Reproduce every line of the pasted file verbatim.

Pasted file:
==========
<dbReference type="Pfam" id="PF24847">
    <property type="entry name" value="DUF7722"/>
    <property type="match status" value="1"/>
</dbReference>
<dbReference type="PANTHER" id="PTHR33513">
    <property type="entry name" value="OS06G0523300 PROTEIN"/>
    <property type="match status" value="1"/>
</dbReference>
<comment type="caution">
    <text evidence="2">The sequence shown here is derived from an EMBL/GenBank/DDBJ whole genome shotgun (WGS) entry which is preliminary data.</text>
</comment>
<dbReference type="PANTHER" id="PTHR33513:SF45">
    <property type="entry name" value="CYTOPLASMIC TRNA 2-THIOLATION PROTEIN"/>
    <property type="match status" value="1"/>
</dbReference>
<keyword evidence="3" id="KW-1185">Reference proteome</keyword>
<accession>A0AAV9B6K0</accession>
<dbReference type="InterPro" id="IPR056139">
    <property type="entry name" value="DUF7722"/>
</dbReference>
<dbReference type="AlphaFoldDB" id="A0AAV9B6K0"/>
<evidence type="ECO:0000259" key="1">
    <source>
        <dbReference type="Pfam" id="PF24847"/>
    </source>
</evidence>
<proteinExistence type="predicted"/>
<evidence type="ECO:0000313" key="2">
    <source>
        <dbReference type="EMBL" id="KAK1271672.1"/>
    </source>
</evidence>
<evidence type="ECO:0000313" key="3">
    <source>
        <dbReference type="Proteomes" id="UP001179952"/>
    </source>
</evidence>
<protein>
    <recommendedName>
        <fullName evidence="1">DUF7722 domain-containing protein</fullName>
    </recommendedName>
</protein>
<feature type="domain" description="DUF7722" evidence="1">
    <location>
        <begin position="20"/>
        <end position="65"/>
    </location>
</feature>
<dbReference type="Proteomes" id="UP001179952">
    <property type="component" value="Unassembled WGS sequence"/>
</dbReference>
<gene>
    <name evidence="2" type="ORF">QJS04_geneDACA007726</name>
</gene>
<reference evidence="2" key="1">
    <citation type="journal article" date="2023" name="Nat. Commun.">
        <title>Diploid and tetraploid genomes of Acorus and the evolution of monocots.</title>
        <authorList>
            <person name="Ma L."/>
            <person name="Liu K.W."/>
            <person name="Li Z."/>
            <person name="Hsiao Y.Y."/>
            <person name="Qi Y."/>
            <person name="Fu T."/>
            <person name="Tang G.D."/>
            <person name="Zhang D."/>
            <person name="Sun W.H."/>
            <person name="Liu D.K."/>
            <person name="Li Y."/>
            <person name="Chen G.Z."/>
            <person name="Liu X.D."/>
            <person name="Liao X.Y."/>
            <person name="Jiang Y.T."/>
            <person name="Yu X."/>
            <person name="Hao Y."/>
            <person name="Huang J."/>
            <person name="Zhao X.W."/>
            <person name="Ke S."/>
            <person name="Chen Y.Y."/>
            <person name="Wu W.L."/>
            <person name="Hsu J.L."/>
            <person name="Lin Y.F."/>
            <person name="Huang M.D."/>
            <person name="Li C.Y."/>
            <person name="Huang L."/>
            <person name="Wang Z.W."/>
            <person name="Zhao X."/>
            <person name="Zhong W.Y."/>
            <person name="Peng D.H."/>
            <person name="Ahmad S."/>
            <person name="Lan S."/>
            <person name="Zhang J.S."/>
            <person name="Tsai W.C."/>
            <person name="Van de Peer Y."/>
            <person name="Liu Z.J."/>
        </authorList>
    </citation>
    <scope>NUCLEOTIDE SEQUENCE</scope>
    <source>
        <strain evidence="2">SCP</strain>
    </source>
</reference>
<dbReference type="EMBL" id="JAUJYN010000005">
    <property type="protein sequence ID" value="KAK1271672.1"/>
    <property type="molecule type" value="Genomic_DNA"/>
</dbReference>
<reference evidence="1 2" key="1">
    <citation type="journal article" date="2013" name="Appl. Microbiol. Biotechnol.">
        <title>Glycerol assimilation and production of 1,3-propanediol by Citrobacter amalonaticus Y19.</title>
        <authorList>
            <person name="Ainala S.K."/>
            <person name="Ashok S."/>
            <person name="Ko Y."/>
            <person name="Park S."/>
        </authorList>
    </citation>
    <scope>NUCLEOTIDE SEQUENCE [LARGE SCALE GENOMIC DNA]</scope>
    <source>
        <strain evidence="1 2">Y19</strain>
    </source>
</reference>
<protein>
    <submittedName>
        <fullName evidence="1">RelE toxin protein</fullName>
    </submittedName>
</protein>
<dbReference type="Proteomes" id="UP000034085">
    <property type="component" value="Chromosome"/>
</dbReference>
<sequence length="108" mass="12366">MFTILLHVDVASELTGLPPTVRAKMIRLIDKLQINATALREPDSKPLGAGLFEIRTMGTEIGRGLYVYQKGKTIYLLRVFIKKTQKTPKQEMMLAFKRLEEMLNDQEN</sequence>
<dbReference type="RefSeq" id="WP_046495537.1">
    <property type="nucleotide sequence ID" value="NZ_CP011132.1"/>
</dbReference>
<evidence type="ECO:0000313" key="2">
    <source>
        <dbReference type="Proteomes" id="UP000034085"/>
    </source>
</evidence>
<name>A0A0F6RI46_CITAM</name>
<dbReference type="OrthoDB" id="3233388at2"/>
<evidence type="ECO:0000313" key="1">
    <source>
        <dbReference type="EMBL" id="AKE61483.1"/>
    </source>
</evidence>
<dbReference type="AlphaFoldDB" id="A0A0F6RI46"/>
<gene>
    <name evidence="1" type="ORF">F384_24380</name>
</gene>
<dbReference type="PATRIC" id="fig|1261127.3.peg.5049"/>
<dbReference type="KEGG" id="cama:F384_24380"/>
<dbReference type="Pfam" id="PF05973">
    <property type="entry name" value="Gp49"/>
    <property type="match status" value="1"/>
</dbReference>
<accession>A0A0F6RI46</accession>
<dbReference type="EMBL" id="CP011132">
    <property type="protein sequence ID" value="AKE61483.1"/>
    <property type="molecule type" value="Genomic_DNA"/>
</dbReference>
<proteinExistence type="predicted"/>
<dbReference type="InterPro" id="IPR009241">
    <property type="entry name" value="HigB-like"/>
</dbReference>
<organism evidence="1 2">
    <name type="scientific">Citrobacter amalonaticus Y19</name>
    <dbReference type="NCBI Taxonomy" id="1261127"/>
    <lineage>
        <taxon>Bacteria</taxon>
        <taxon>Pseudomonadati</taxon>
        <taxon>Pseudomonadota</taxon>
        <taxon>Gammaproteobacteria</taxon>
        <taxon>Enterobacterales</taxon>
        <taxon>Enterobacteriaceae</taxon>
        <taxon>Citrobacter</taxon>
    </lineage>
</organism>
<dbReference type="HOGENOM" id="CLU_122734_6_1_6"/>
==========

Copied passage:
<dbReference type="Pfam" id="PF24847">
    <property type="entry name" value="DUF7722"/>
    <property type="match status" value="1"/>
</dbReference>
<dbReference type="PANTHER" id="PTHR33513">
    <property type="entry name" value="OS06G0523300 PROTEIN"/>
    <property type="match status" value="1"/>
</dbReference>
<comment type="caution">
    <text evidence="2">The sequence shown here is derived from an EMBL/GenBank/DDBJ whole genome shotgun (WGS) entry which is preliminary data.</text>
</comment>
<dbReference type="PANTHER" id="PTHR33513:SF45">
    <property type="entry name" value="CYTOPLASMIC TRNA 2-THIOLATION PROTEIN"/>
    <property type="match status" value="1"/>
</dbReference>
<keyword evidence="3" id="KW-1185">Reference proteome</keyword>
<accession>A0AAV9B6K0</accession>
<dbReference type="InterPro" id="IPR056139">
    <property type="entry name" value="DUF7722"/>
</dbReference>
<dbReference type="AlphaFoldDB" id="A0AAV9B6K0"/>
<evidence type="ECO:0000259" key="1">
    <source>
        <dbReference type="Pfam" id="PF24847"/>
    </source>
</evidence>
<proteinExistence type="predicted"/>
<evidence type="ECO:0000313" key="2">
    <source>
        <dbReference type="EMBL" id="KAK1271672.1"/>
    </source>
</evidence>
<evidence type="ECO:0000313" key="3">
    <source>
        <dbReference type="Proteomes" id="UP001179952"/>
    </source>
</evidence>
<protein>
    <recommendedName>
        <fullName evidence="1">DUF7722 domain-containing protein</fullName>
    </recommendedName>
</protein>
<feature type="domain" description="DUF7722" evidence="1">
    <location>
        <begin position="20"/>
        <end position="65"/>
    </location>
</feature>
<dbReference type="Proteomes" id="UP001179952">
    <property type="component" value="Unassembled WGS sequence"/>
</dbReference>
<gene>
    <name evidence="2" type="ORF">QJS04_geneDACA007726</name>
</gene>
<reference evidence="2" key="1">
    <citation type="journal article" date="2023" name="Nat. Commun.">
        <title>Diploid and tetraploid genomes of Acorus and the evolution of monocots.</title>
        <authorList>
            <person name="Ma L."/>
            <person name="Liu K.W."/>
            <person name="Li Z."/>
            <person name="Hsiao Y.Y."/>
            <person name="Qi Y."/>
            <person name="Fu T."/>
            <person name="Tang G.D."/>
            <person name="Zhang D."/>
            <person name="Sun W.H."/>
            <person name="Liu D.K."/>
            <person name="Li Y."/>
            <person name="Chen G.Z."/>
            <person name="Liu X.D."/>
            <person name="Liao X.Y."/>
            <person name="Jiang Y.T."/>
            <person name="Yu X."/>
            <person name="Hao Y."/>
            <person name="Huang J."/>
            <person name="Zhao X.W."/>
            <person name="Ke S."/>
            <person name="Chen Y.Y."/>
            <person name="Wu W.L."/>
            <person name="Hsu J.L."/>
            <person name="Lin Y.F."/>
            <person name="Huang M.D."/>
            <person name="Li C.Y."/>
            <person name="Huang L."/>
            <person name="Wang Z.W."/>
            <person name="Zhao X."/>
            <person name="Zhong W.Y."/>
            <person name="Peng D.H."/>
            <person name="Ahmad S."/>
            <person name="Lan S."/>
            <person name="Zhang J.S."/>
            <person name="Tsai W.C."/>
            <person name="Van de Peer Y."/>
            <person name="Liu Z.J."/>
        </authorList>
    </citation>
    <scope>NUCLEOTIDE SEQUENCE</scope>
    <source>
        <strain evidence="2">SCP</strain>
    </source>
</reference>
<dbReference type="EMBL" id="JAUJYN010000005">
    <property type="protein sequence ID" value="KAK1271672.1"/>
    <property type="molecule type" value="Genomic_DNA"/>
</dbReference>
<reference evidence="1 2" key="1">
    <citation type="journal article" date="2013" name="Appl. Microbiol. Biotechnol.">
        <title>Glycerol assimilation and production of 1,3-propanediol by Citrobacter amalonaticus Y19.</title>
        <authorList>
            <person name="Ainala S.K."/>
            <person name="Ashok S."/>
            <person name="Ko Y."/>
            <person name="Park S."/>
        </authorList>
    </citation>
    <scope>NUCLEOTIDE SEQUENCE [LARGE SCALE GENOMIC DNA]</scope>
    <source>
        <strain evidence="1 2">Y19</strain>
    </source>
</reference>
<protein>
    <submittedName>
        <fullName evidence="1">RelE toxin protein</fullName>
    </submittedName>
</protein>
<dbReference type="Proteomes" id="UP000034085">
    <property type="component" value="Chromosome"/>
</dbReference>
<sequence length="108" mass="12366">MFTILLHVDVASELTGLPPTVRAKMIRLIDKLQINATALREPDSKPLGAGLFEIRTMGTEIGRGLYVYQKGKTIYLLRVFIKKTQKTPKQEMMLAFKRLEEMLNDQEN</sequence>
<dbReference type="RefSeq" id="WP_046495537.1">
    <property type="nucleotide sequence ID" value="NZ_CP011132.1"/>
</dbReference>
<evidence type="ECO:0000313" key="2">
    <source>
        <dbReference type="Proteomes" id="UP000034085"/>
    </source>
</evidence>
<name>A0A0F6RI46_CITAM</name>
<dbReference type="OrthoDB" id="3233388at2"/>
<evidence type="ECO:0000313" key="1">
    <source>
        <dbReference type="EMBL" id="AKE61483.1"/>
    </source>
</evidence>
<dbReference type="AlphaFoldDB" id="A0A0F6RI46"/>
<gene>
    <name evidence="1" type="ORF">F384_24380</name>
</gene>
<dbReference type="PATRIC" id="fig|1261127.3.peg.5049"/>
<dbReference type="KEGG" id="cama:F384_24380"/>
<dbReference type="Pfam" id="PF05973">
    <property type="entry name" value="Gp49"/>
    <property type="match status" value="1"/>
</dbReference>
<accession>A0A0F6RI46</accession>
<dbReference type="EMBL" id="CP011132">
    <property type="protein sequence ID" value="AKE61483.1"/>
    <property type="molecule type" value="Genomic_DNA"/>
</dbReference>
<proteinExistence type="predicted"/>
<dbReference type="InterPro" id="IPR009241">
    <property type="entry name" value="HigB-like"/>
</dbReference>
<organism evidence="1 2">
    <name type="scientific">Citrobacter amalonaticus Y19</name>
    <dbReference type="NCBI Taxonomy" id="1261127"/>
    <lineage>
        <taxon>Bacteria</taxon>
        <taxon>Pseudomonadati</taxon>
        <taxon>Pseudomonadota</taxon>
        <taxon>Gammaproteobacteria</taxon>
        <taxon>Enterobacterales</taxon>
        <taxon>Enterobacteriaceae</taxon>
        <taxon>Citrobacter</taxon>
    </lineage>
</organism>
<dbReference type="HOGENOM" id="CLU_122734_6_1_6"/>